So, locating the offending file - if possible - and Trashing it, and then emptying the trash so links are removed as well, then Restoring the offending file - writes it to disk, and in a new place, allows SMART to map out the bad block.

    Now this of course has a "gotcha"... if the file you want to remove and restore is a critical system file... you are in deep do do.... However, it appears to work for other files. This is why a full format/restore works, because bad blocks everywhere are being mapped out.

    It's not helping in my case though - as I do think the disk is ...failing. Not sure yet.
    This leaves another question : Do SSD "drives" suffer from 'bad block' R/W errors?
  4. Weaselboy Moderator


    Staff Member

    Jan 23, 2005
    Sort of... the data is stored in NAND cells and if they go bad the drives controller remaps that cell to another free area on the drive and marks that cell as bad.
  5. rigormortis, Jan 5, 2015
    Last edited: Jan 5, 2015

    rigormortis macrumors 68000


    Jun 11, 2009
    every single hard disk made since 1993 is capable of correcting errors and moving them to different sectors automatically. all errors are automatically corrected without the operating system finding out.

    if you have an IBM PC from 1985 that uses MFM AND RLL controllers. like dumb disk controllers then you should follow rachalmers's advice. but i find that very hard to believe anyone out there is still using 20 and 80 meg drives like the seagate ST225 and the ST4096 from 1989

    once the operating system detects a bad sector the hard drive is considered shot. and you should get whatever data off of it, and have it replaced. case closed.

    all hard drives ship with bad sectors, and the hard disk comes with its own spare sectors, once the hard disk has run out of spare sectors, and the operating system finds out, it is considered SHOT

    bad sectors cannot be reliably marked bad by the operating system, because there is no longer a mechanism to LOW LEVEL FORMAT the drive. all you can do to a hard disk now is write zeros to the entire disk, you can no longer mark them bad permanently. if you do mark them bad and move them to good sectors with the operating system, it will just come back to haunt you when your hard disk finds more bad sectors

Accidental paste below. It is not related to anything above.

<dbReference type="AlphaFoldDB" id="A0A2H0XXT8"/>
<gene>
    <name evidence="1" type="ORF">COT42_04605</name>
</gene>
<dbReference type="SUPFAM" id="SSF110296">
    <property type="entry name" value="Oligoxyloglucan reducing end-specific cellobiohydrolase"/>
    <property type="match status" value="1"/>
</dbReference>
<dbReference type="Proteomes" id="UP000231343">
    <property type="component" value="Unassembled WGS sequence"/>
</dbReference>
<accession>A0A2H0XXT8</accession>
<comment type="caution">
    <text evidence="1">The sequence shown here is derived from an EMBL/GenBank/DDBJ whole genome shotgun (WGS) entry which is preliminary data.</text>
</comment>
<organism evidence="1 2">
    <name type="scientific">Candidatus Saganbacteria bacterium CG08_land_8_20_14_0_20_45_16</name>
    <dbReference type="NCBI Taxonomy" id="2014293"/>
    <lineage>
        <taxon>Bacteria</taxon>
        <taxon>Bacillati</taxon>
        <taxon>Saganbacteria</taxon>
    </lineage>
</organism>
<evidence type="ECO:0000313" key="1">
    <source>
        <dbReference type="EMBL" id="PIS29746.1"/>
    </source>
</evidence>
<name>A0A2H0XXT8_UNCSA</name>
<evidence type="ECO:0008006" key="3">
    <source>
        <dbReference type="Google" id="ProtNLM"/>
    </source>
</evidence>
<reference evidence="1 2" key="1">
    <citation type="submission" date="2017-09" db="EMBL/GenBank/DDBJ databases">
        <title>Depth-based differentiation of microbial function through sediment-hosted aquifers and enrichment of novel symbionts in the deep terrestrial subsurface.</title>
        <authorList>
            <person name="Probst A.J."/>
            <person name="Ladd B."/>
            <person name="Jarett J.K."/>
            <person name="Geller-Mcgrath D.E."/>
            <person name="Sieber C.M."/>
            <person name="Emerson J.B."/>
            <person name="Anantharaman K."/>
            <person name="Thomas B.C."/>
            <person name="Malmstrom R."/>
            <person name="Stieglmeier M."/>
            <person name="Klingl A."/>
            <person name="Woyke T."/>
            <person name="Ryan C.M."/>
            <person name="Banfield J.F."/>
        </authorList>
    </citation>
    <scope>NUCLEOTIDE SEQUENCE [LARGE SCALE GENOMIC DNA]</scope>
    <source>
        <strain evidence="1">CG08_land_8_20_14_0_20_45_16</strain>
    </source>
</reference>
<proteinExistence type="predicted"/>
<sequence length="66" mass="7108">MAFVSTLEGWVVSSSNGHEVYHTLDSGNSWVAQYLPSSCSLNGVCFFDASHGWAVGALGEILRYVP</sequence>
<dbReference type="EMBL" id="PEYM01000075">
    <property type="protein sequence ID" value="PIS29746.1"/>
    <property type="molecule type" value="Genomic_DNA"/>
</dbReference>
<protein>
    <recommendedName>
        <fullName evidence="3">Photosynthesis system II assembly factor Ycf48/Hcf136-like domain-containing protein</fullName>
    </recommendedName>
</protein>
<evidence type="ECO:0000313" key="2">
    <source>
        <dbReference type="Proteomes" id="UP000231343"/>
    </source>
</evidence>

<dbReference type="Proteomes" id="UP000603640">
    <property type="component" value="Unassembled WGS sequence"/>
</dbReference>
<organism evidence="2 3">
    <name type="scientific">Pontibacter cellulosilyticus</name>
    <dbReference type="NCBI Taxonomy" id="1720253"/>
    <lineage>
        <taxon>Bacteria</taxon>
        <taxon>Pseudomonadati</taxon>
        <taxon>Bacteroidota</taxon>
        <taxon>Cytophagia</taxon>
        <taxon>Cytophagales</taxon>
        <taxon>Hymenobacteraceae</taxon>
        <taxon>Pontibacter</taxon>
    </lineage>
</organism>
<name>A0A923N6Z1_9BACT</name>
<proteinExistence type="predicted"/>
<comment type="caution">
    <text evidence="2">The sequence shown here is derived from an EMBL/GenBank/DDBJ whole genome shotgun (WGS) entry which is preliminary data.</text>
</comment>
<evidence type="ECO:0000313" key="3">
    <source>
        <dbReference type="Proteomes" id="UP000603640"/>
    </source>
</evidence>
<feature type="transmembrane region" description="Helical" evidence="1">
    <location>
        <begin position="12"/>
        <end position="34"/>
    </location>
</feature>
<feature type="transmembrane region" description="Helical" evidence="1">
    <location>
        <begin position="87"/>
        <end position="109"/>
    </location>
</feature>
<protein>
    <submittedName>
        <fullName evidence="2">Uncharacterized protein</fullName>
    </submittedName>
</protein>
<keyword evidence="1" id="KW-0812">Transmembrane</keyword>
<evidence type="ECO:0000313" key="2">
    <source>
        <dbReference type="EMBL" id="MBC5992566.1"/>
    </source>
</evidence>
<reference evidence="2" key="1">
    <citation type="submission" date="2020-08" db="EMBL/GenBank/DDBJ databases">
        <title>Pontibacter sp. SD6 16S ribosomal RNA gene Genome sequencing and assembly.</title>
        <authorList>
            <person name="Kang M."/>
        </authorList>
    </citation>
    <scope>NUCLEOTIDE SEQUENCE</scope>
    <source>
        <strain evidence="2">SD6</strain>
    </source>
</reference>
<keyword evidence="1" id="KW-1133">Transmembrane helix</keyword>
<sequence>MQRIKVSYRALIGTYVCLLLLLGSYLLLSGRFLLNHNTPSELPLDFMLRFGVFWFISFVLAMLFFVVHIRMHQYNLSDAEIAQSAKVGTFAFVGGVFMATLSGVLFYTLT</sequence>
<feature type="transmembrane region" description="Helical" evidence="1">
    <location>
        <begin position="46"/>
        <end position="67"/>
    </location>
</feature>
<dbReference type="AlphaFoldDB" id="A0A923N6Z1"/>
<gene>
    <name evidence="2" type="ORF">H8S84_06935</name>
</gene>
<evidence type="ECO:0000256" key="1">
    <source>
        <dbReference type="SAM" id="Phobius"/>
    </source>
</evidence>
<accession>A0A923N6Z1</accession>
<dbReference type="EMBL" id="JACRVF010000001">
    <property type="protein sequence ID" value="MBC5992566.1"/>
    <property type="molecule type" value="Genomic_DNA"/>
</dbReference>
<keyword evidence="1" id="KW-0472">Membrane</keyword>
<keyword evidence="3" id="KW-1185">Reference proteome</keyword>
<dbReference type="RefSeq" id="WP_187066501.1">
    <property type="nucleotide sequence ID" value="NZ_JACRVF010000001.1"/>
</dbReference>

every single hard drive made since 1993 was servo written by the factory with its own permanent bad sectors and a bank of spare sectors that is intended to last the lifetime of the hard disk

    the hard drive's error correction schemes are so reliable, that even people on the phone with applecare think the drive is shipped without any errors. which is not true

    you can check the drives smart sensor by clicking on the apple logo, click on about this mac, click on system report, and clicking on storage on the left. if it says 'unsupported' it means you have it in a usb enclosure. if its verified, the drive is presumed to be good and utilities can fix it. if the dive has failed or it is failing, no software utility and no attempts at formatting or wiping can save that drive, it has failed and it must be replaced.

    your warranty choices if the drive has failed ( or even if the operating system reports bad sectors )are
    take it back to apple to have the drive replaced if its under warranty
    take it back to apple to have the drive replaced if you have apple care
    give the serial # and results of the disk test to the drive manufacturer if you purchased the drive in a retail box
    if you buy a bare drive, in a antistatic bag, and no retail box, or if it was sold as a component , then typically you have no warranty

    i read SSD drives are under warranty regardless if they are in a static bag or a retail box, but not sure